A Stray Cat Struts: My Life as a Rockabilly Rebel by Slim Jim Phantom, Thomas Dunne, 2016
In his memoir A Stray Cat Struts: My Life as a Rockabilly Rebel, Slim Jim Phantom, the drummer in the Stray Cats, makes the following observation: “There were quite a few rock guys in our school and neighboring town who could play faster and harder than I could. None of them had any fashion sense…”
Black slacks. Blue suede shoes. Put your cat clothes on. Flat top cats and dungaree dolls. Clothes are a big deal in the music Slim Jim plays.
Rockabilly is perhaps the most enduring of all rock and roll subcultures. Its origins are murky and earlier than generally thought. The name, a portmanteau of rock and hillbilly, suggests something that might sound like Workingman’s Dead or The Gilded Palace of Sin. Of course rockabilly sounds nothing like either of those records.
I’m happy to argue (you buy the drinks – I’ll talk) but I think rockabilly began in 1927 with Jimmie Rodgers. His first Blue Yodel, better known as T for Texas, has crept into the repertoire of many a rockabilly band for good reason. It has all the basic elements. It’s an up-tempo blues sung like a country song. A number of Rodgers’ subsequent hits have the same quality. But the key moment for rockabilly and American music in general might be the day in 1930 when he sat down with Louis Armstrong and recorded Blue Yodel Number 9. Number 9. Number 9…
Louis Armstrong’s records with the Hot Five and Hot Seven are as eclectic as they are brilliant. Yes, he is laying the foundations of jazz but that foundation also supports swing, jump blues, and rock and roll. The fact that he and Jimmie Rodgers could hear the symbiosis in their work is significant because the next important chapter in the rockabilly story belongs to Bob Wills and his Texas Playboys.
Western Swing as played in the 1930s by Bob Wills, Spade Cooley, The Light Crust Doughboys, and Milton Brown represents a rich period in American music. It’s swing played on strings. The cowboy hats and corny lyrics are deceptive because this is jazz. And it is why rockabilly doesn’t sound like New Riders of the Purple Sage. There is a jazz sensibility in early rock and roll that stretches back to Lindy Hoppers of 1930s and Cab Calloway at his most frantic. When Sam Philips made his questionable assertion that he could make a million dollars if only he could find a white man who sang like a black man, he might have had someone like Nat King Cole in mind. Elvis – and perhaps more importantly, Scotty Moore and Bill Black were channeling something else that day at Sun Studios. They were playing blues but they were playing it the way jazz artists play it. They were swinging it around, slowing it down, speeding it up. Listen carefully to the ‘Sun Sessions’ and you can hear the whole history of American music. In rock journalese, Louis Jordan meets Hank Williams, Lionel Hampton jams with Gene Autry with T-Bone Walker on guitar. Or something like that.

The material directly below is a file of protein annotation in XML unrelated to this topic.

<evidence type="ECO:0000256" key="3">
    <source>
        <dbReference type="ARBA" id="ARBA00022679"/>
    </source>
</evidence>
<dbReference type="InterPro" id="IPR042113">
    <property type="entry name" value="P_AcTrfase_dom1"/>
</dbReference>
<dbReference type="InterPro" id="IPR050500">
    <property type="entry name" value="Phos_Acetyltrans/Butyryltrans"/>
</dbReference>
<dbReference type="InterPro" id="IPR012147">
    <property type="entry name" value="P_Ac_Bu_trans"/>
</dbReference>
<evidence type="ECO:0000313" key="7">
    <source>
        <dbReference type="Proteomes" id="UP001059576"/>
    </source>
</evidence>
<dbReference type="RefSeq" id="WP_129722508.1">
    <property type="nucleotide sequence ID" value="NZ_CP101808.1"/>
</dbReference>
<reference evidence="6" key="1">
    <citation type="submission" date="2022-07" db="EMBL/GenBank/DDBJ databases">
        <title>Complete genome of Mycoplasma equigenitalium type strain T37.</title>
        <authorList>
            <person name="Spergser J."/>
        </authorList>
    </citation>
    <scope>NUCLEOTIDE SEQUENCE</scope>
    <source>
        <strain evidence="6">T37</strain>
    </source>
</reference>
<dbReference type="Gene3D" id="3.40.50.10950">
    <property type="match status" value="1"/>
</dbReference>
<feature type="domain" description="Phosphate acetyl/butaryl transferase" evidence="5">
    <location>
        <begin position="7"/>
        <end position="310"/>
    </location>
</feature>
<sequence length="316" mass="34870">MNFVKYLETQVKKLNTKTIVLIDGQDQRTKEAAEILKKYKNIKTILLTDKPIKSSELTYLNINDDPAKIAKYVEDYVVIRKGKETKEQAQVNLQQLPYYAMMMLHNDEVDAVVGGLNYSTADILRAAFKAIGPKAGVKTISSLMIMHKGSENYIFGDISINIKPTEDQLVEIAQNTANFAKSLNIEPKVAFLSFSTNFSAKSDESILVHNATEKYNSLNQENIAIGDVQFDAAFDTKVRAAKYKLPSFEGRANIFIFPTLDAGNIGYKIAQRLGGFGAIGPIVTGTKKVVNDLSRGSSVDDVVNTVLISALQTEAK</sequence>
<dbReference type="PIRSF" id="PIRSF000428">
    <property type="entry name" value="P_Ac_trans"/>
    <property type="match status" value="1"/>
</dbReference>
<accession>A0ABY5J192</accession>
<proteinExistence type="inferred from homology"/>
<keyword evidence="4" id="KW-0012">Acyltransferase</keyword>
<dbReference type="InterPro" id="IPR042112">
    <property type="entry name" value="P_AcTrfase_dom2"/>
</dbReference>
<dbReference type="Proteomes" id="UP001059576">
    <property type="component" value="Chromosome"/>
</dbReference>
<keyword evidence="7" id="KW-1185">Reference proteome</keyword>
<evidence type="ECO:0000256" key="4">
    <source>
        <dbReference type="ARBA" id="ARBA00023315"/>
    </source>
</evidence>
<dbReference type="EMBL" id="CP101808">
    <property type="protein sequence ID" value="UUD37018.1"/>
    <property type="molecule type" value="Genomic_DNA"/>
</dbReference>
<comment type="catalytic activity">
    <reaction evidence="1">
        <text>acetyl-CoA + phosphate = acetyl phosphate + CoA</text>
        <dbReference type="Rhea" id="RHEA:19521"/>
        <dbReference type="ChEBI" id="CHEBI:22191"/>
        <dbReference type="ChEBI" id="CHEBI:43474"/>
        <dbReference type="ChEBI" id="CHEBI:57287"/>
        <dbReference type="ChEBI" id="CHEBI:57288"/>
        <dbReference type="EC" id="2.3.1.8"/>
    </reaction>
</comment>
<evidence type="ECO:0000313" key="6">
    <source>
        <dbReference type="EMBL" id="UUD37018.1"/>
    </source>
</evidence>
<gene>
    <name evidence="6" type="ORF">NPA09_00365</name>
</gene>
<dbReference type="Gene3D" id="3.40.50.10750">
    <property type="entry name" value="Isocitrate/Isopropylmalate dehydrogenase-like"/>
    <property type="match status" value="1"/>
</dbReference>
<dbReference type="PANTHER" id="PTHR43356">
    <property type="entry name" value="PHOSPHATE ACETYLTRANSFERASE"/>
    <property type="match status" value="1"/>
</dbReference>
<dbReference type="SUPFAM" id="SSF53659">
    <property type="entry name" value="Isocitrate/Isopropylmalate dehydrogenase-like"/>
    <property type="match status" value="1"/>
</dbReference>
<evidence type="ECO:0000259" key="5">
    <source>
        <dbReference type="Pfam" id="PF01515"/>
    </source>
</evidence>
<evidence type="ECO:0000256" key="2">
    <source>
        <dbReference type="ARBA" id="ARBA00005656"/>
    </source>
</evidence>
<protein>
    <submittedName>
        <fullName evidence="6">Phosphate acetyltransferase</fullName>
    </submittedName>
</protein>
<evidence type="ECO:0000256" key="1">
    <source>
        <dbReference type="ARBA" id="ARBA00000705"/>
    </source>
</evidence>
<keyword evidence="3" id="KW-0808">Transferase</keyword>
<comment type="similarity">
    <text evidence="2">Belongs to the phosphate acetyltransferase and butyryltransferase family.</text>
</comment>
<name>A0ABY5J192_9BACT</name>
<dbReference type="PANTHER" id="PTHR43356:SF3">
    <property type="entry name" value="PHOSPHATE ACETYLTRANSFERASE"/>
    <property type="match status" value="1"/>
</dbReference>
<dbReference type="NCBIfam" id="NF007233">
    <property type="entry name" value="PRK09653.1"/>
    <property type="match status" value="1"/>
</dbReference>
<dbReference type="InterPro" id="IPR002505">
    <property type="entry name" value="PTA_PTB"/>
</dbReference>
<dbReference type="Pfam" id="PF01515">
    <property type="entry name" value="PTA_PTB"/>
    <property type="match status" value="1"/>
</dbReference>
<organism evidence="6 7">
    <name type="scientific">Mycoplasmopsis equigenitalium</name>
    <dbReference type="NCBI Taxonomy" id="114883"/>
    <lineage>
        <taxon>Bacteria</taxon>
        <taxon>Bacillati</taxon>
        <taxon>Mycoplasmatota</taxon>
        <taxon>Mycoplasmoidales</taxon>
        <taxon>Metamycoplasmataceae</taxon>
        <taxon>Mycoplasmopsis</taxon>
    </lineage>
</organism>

Rockabilly never went away either. Very few people heard it outside of the south in the first place but, as someone once said of the Velvet Underground, everyone who did formed a band. A slight exaggeration perhaps – but certainly all of The Beatles held this genre in high regard. They covered a lot of rockabilly songs. Watch the Let It Be film. When the going got tough, the tough jammed on Carl Perkins’ numbers.
But they weren’t alone. As Slim Jim Phantom notes in his memoir, Blind Faith covered one of Buddy Holly’s most smoking tunes in Well Alright and The Who did Summertime Blues. CCR, the biggest selling band of the late sixties, were a rockabilly band, no more and no less. Their blues excursions aren’t a patch on their rockabilly moments. Jimmy Page is a better at rockabilly than blues and so is Keith Richards. They might talk about Buddy Guy but their best moments say Cliff Gallop, in Page’s case, and Chuck Berry in Richards’. Head Stray Cat Brian Setzer said that when he first met Keith, the guitarist picked up an old Gretsch and played a letter perfect version of Elvis’ Baby Let’s Play House. Setzer later became one of Robert Plant’s many Page stand-ins in The Honeydrippers. Many of the great guitarists of the 60s and 70s started out playing this kind of music. Robbie Robertson, Jimi Hendrix, Richie Blackmore, Alvin Lee, and Jeff Beck all began as twangy sidemen. Even Robert Fripp started out playing in a band called The Ravens. Robert Fripp! I’ve always maintained that Dylan’s Highway 61 Revisited is essentially a rockabilly record and he seems to drift back to the genre regularly. Listen to Dirt Road Blues on Time Out of Mind.
Dylan, The Beatles, The Stones, and Led Zeppelin. Rockabilly is the secret hero of Rock and Roll’s many stanza’d Howl.